I’ve learned that a good doctor who is invested in your recovery will provide an open line of contact to address questions, concerns, and exchange pertinent information. Tip: Please don’t abuse this privilege. Physicians work insanely long hours, under constant stress. And don’t expect to hear back immediately if you leave a non-urgent message; be realistic. A couple of days, fine (many specialists aren’t in clinic every day). A week? Make a polite follow-up.

Whether or not you end up getting a travel doctor, the International Association for Medical Assistance to Travelers (IAMAT) provides loads of useful information, including a directory of global travel medicine clinics with English-speaking staff, and a destination-specific travel health planner. And depending upon what you plan to do on your trip, where you’re traveling, and your financial situation, you may want to invest in travel insurance.

[Photo credits: blood transfusion, Flickr user CarynNL;patient, Flickr user kk+; legs, Laurel Miller]

The Ultimate Travel First Aid Kit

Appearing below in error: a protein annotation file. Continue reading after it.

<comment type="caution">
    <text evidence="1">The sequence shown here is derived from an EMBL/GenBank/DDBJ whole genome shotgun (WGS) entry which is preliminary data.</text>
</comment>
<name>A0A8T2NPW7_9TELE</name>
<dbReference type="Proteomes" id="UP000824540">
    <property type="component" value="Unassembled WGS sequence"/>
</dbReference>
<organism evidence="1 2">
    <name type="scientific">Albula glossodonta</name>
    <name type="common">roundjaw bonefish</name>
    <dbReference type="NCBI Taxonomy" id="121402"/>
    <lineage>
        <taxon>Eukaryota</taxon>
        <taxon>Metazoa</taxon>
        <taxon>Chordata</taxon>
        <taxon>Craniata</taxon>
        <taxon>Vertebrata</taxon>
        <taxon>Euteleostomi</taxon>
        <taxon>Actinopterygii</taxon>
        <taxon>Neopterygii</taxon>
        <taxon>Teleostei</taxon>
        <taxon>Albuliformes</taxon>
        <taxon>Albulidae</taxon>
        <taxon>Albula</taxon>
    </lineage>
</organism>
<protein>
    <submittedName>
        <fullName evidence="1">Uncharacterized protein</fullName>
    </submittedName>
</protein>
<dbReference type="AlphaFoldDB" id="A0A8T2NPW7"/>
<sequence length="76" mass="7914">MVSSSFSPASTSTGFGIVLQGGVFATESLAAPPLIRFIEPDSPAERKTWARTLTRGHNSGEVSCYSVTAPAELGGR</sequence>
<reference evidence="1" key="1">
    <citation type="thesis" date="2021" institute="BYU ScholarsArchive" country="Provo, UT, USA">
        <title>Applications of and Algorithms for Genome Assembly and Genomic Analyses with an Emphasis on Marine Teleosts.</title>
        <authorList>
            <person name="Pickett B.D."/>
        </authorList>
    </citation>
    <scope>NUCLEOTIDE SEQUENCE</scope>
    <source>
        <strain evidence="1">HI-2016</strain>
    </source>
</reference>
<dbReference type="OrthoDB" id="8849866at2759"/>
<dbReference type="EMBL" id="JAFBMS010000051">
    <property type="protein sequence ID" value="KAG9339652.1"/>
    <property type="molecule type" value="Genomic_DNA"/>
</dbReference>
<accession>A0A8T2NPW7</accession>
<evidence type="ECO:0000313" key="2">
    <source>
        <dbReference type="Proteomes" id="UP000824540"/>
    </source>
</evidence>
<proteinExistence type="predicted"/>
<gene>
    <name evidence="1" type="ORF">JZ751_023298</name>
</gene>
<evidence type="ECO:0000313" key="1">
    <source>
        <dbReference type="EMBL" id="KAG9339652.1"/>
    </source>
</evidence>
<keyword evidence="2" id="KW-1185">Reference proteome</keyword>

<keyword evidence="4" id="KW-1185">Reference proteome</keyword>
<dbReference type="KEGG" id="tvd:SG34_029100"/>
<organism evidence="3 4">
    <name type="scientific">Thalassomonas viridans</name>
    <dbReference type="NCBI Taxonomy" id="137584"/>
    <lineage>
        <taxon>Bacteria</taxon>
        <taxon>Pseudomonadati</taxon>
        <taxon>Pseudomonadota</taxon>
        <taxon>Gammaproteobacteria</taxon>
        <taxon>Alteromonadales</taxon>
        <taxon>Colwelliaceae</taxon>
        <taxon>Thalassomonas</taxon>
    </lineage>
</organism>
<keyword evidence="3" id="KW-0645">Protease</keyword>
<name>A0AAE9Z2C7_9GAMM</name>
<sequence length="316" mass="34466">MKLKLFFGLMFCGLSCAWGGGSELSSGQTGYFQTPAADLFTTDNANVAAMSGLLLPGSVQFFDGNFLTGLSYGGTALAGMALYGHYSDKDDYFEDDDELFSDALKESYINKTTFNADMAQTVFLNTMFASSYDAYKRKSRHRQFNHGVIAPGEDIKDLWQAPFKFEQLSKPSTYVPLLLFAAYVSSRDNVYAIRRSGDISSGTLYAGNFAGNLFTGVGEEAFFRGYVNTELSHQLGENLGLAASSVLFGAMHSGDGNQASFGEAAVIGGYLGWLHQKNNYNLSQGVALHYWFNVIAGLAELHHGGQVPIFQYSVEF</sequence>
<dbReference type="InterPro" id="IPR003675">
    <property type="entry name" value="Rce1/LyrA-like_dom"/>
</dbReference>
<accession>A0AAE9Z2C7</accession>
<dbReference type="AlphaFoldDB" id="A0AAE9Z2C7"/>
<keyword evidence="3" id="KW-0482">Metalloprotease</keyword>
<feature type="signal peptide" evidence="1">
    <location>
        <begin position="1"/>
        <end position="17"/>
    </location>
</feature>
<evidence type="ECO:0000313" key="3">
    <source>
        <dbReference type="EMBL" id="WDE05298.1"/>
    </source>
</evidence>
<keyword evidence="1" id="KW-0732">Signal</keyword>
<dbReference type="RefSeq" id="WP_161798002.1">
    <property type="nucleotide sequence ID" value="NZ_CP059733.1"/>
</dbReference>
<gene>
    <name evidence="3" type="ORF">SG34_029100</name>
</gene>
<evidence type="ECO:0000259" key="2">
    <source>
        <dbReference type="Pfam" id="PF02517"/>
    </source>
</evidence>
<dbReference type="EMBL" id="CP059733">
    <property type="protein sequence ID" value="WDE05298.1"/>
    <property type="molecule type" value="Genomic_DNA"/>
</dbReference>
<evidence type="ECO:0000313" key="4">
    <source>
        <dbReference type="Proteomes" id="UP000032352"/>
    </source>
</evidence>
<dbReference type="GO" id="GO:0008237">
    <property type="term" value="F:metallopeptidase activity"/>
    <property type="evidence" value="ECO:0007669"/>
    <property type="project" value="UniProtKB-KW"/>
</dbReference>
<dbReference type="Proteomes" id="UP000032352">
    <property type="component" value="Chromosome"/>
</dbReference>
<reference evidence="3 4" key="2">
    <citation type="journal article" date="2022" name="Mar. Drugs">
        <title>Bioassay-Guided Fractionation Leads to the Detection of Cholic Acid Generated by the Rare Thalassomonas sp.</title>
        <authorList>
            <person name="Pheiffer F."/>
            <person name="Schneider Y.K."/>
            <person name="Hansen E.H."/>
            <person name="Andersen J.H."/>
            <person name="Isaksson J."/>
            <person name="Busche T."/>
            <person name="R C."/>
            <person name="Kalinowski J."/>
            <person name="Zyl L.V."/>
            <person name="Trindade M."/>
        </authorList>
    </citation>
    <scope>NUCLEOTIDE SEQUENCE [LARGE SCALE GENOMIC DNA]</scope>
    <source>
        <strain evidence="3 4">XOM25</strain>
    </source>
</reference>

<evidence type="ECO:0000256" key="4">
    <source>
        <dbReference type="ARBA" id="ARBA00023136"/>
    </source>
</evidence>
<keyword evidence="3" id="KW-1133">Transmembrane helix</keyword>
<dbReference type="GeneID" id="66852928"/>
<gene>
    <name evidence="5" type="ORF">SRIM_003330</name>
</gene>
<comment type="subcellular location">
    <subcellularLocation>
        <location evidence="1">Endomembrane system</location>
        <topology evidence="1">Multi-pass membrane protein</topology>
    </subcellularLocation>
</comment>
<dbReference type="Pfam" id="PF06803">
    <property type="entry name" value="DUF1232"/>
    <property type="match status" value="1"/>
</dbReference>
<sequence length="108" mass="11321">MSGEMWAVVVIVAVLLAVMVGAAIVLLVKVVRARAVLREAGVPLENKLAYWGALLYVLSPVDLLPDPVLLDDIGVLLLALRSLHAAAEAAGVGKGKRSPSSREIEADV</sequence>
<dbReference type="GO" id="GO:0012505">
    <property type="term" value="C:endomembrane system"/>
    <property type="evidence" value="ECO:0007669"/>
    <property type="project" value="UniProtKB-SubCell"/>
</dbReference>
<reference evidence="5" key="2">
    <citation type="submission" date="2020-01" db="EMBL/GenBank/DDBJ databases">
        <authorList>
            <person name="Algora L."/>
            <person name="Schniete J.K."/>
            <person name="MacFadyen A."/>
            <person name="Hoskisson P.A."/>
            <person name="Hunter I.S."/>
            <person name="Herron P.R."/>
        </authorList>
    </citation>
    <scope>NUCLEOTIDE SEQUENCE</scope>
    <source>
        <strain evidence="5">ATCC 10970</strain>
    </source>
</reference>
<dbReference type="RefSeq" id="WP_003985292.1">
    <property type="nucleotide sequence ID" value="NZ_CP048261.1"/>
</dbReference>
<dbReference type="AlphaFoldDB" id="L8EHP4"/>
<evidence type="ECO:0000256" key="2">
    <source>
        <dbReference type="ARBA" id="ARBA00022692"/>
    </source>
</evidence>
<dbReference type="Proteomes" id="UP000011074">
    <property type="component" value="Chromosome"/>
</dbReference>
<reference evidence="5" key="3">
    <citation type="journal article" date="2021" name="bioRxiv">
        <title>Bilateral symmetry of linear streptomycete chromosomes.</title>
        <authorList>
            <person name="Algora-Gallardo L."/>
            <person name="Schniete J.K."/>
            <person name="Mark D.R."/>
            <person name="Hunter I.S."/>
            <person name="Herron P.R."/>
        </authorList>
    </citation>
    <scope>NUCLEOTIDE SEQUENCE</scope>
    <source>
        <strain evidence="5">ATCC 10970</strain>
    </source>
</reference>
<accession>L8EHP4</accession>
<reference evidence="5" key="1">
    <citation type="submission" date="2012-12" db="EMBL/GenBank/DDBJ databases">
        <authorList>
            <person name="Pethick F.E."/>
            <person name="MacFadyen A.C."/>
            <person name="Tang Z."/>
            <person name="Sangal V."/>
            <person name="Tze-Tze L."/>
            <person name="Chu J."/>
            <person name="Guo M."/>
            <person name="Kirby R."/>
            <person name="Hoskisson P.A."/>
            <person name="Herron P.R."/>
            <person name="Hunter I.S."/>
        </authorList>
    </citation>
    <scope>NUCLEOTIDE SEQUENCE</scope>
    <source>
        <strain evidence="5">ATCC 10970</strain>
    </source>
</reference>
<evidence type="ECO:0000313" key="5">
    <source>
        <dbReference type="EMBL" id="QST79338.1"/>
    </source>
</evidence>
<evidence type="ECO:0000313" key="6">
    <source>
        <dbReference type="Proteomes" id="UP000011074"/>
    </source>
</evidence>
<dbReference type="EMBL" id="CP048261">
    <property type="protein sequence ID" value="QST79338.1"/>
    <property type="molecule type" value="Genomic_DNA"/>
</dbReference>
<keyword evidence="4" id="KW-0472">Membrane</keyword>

Busy season for the doctors of Everest ER

The Everest ER docs make climbing the mountain much saferThe spring climbing season in the Himalaya is well underway, with dozens of teams climbing on a variety of mountains across the region. The busiest of those peaks is Mt. Everest of course, where in a few weeks time, a couple of hundred mountaineers will be hoping to stand on top of the highest summit on the planet. Many of them wouldn’t have a chance of doing so however, if it weren’t for the hard work of a dedicated team of doctors who staff the Everest ER.

More formally known as the Everest Base Camp Medical Clinic, the Everest ER first appeared on the South Side of that mountain back in 2003. It is a joint effort between the Himalayan Rescue Association of Nepal and the U.S., two organizations that work closely with one another to ensure that the climbers have a reliable place to have their health needs addressed. Over the course of the past eight years, the ER tent has become a staple on the mountain, dealing with everything from minor sprains and bruises to life-threatening high-altitude sicknesses.